Pioneers, Adopers and Natives

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A very big thanks to Peter, a valued museum volunteer, who has been writing our blog for the museum’s website. Brian and Chris, two more volunteers, are going to pick up where Peter left off and bring you more from the day to day workings of our museum. So for my (Chris) first contribution, I wanted to share some thoughts about our all-important visitors.

The real challenge for those of us that volunteer to show people around The National Museum of Computing, is the challenge of trying to ‘see’ the exhibits through our visitor’s eyes. A few of our elderly guests have seen most of the development of computing from the very start. Can you imagine that? A world without computers and then they emerge, giant machines cutting into a new science. It must have been amazing as a pioneer to witness the birth of a technology, the challenges, the mistakes, the breakthroughs and the relentless drive to faster, more powerful, smaller computers.

We have our share of giant computers at TNMOC, Colossus of course, but also the WITCH and later the ICL 2966. Huge machines tackling complex calculations and tasks. I often wonder if those who developed and worked with these icons of technology ever imagined what they might become in such a short time; small, powerful and so amazingly ‘personal’.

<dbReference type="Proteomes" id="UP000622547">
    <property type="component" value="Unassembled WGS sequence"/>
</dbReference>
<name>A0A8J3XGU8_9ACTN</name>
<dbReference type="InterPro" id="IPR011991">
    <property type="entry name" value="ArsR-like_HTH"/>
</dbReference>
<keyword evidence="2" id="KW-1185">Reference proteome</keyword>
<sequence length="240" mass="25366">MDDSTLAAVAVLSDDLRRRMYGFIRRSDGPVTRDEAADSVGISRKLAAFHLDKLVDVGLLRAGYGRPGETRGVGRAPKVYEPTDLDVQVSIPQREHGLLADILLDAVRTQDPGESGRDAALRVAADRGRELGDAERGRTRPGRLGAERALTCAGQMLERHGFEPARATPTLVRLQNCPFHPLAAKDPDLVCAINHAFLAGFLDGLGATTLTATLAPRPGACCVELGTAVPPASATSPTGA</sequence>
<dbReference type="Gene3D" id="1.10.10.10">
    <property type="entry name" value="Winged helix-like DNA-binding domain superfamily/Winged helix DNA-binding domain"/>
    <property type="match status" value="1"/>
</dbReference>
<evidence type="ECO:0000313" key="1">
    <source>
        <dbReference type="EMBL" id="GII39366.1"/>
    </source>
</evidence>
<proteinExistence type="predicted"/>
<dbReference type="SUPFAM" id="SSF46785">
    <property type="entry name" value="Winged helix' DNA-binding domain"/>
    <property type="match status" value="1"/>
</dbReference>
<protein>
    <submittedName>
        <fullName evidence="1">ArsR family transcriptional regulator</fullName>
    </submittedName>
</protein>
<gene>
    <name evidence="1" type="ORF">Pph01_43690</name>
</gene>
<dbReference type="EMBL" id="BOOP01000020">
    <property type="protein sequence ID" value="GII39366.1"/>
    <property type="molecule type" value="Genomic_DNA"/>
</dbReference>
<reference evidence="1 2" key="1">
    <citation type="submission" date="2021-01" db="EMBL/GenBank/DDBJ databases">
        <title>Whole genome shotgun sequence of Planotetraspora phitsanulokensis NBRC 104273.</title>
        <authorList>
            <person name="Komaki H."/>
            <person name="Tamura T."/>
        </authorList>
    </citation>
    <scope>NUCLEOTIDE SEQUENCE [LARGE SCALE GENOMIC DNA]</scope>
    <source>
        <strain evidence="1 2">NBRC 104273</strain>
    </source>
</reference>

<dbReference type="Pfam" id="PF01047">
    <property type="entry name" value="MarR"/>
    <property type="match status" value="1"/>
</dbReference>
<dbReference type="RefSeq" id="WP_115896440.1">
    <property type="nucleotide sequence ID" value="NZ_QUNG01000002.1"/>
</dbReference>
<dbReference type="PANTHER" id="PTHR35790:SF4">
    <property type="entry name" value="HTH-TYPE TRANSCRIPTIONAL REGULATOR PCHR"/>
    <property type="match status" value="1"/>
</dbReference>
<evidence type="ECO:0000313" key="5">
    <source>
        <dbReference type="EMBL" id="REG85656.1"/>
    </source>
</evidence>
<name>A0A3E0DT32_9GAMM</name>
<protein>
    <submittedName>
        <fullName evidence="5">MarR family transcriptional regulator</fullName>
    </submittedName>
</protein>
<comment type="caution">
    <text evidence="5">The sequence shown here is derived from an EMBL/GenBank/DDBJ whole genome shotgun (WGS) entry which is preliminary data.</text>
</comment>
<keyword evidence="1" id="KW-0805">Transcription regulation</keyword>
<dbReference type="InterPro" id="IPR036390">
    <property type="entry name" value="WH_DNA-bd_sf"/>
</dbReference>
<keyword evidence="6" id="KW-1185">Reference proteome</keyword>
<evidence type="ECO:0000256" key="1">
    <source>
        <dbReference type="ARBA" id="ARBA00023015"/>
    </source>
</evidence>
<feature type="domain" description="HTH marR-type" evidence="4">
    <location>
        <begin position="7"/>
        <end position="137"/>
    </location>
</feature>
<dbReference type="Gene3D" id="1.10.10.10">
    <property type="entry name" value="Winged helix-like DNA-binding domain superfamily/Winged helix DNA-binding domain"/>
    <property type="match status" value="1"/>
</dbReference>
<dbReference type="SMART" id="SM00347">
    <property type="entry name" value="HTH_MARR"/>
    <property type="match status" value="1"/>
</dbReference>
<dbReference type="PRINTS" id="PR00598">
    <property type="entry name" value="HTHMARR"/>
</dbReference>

For the middle aged visitor there is a different feeling, a different response. They are the generation that saw the birth of the microcomputer, in schools, homes and the workplace. Many reminisce with us about their ‘first’ computer. Hours spent copying BASIC programs from magazines, playing simple games and comparing notes at school about the latest add-on for your brand of micro. The microcomputer wave hit most people, especially the young as the ‘adopters’ of this new exciting technology for work and play.

But now we have visitors who are digital natives, born into a world where computers are everywhere and no longer a new technology. How do they see computing history and where it all might develop in the next 60 years?

As an ‘adopter’I wonder if I would like to have been a pioneer, back at the very start seeing the first computers come to life, huge, hot and so limited by today’s standards and yet breaking new ground, running the very first programs. Waiting to see the first outputs to paper tape, the expectation and thrill of being there, being first.

But then I look in envy at our young visitors, with so much computing power at their fingertips. What will they experience as computers evolve to be unrecognisable to us of a past generation? How close will we get to the thinking machine? When will these tiny devices become so small they will be found inside us, helping our bodies function. How personal will they ultimately become?

The history of computing is very personal. Each machine we exhibit has so many people and stories behind it and for our visitors evoke very different emotions. When you visit TNMOC next, whether you are pioneer, adopter or digital native do please share your thoughts with our volunteers. Don’t worry about getting excited by a grey box, we often do!. We appreciate your thoughts, memories and comments, technical and otherwise; so come see us and share. Alternatively talk to us through our Facebook page here.

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